- Snapshot button: because when your baby/pet/sunset/accident/celebrity sighting/wardrobe malfunction moment happens, you need to snap it quickly. I’d prefer this button to turn on the phone in camera mode and immediately take a shot. Most camera buttons I’ve seen put you into camera mode if your phone is already on and unlocked, and also work as a shutter button once you’re there. Not fast enough, I say. They’re just starting to get acceptably quick shutter lag, but that’s no help if it takes two taps and a swipe just to be able to start shooting. My now retired HTC Glacier / MyTouch had a camera button, but you still had to turn press the power button to wake the phone up and swipe to unlock it before you could even try to take a shot. My new HTC One lets you get to the camer with a single swipe from the lock screen, but again, you have to press the wake up button and once in camera mode you have to hit the shutter.
That’s it, just two buttons that I wish my phone had that I could find in the dark or in a pocket or without looking, and access immediately without going through menus or steps. Also nice to have but really I could live without if there was a reasonable way to do it in the software: volume controls and wake/sleep. In the why bother column, though I have to say they were useful for figuring out which end of the phone was up, home, back, windows, genius, whatever those three lines mean, etc.
After some research, I figured out that I couldn’t have my chosen buttons, at least not on the set of phones I was considering. I chose the HTC One because T-Mobile offered me a free car dock with it. This device has just two (arguably three) buttons: a barely raised black rectangle on the top left of the phone that turns it on and off and wakes it up and puts it to sleep, and a rocker switch for volume control on the right edge. If you grab your phone with your left hand, you can hit the power button with your thumb and the volume with your index finger. With your right hand, the opposite. Either way, you’re then going to have to use your other hand or your dextrous thumb to do stuff on the phone. I’d argue that it’s almost unavoidably a two-handed job given the size of the phone. At the bottom of the phone (by the way, I haven’t yet figured out how to tell top from bottom without looking at it, and even then the power button on top looks a lot like the micro-usb port on the bottom) the HTC logo looks like a button but does nothing. To its left is the back “button” and to its right the home “button” – while you can see which is which on sight even unlit, neither one (or the HTC logo for that matter) has any feel other than smooth glass.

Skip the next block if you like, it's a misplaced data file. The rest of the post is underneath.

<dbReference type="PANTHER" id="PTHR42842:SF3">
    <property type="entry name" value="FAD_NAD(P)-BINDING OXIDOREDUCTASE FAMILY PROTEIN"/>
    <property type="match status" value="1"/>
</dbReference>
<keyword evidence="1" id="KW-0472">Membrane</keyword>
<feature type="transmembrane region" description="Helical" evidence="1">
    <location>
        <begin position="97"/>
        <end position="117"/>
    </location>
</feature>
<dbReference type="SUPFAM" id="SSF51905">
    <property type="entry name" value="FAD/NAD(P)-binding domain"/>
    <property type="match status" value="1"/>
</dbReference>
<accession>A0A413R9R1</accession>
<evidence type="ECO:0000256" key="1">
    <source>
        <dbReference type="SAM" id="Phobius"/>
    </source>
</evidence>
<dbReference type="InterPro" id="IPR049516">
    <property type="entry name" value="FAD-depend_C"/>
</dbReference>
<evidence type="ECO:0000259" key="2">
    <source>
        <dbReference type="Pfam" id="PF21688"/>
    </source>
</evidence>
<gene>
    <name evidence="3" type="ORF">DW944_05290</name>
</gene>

Maybe I’ll get used to this as I got used to on-screen keyboards, largely due to good software engineering (swype), but for now it feels like the smooth monolith of design bas bulldozed this monkey’s pattern of tool usage.
Because I’m me, people send me stuff like this. Artist Wendy Gold uses “vintage globes” to make works she calls ImagineNations™. Apparently they’re quite popular. She does a similar decoupage treatment on maps, too. I like her warning:
All ImagineNations™ are handmade to order on vintage globes. Remember, they’ve all had prior lives, so expect to see some “character”. Also, because of their age, many of the globes are no longer geographically accurate.
I’m of two minds here. These are charming objects but it’s hard for me to see vintage maps and globes used as raw material – my deep-seated cultural veneration for books as objects seems to have extended to maps and globes. Don’t get me wrong, I do like map-based art, I’m just a little squeamish about destroying old maps - especially those that are “no longer geographically accurate” – even if they are being reborn as new art objects. Maybe I wish the new art had more to do with the “prior lives” of these globes, not just their formal properties.
Enough griping. As long as nobody’s destroying priceless antiques, more globes in more homes makes me more happy. If you feel guilty about using an old globe for art, maybe you could clear your conscience by donating new globes to classrooms that need them.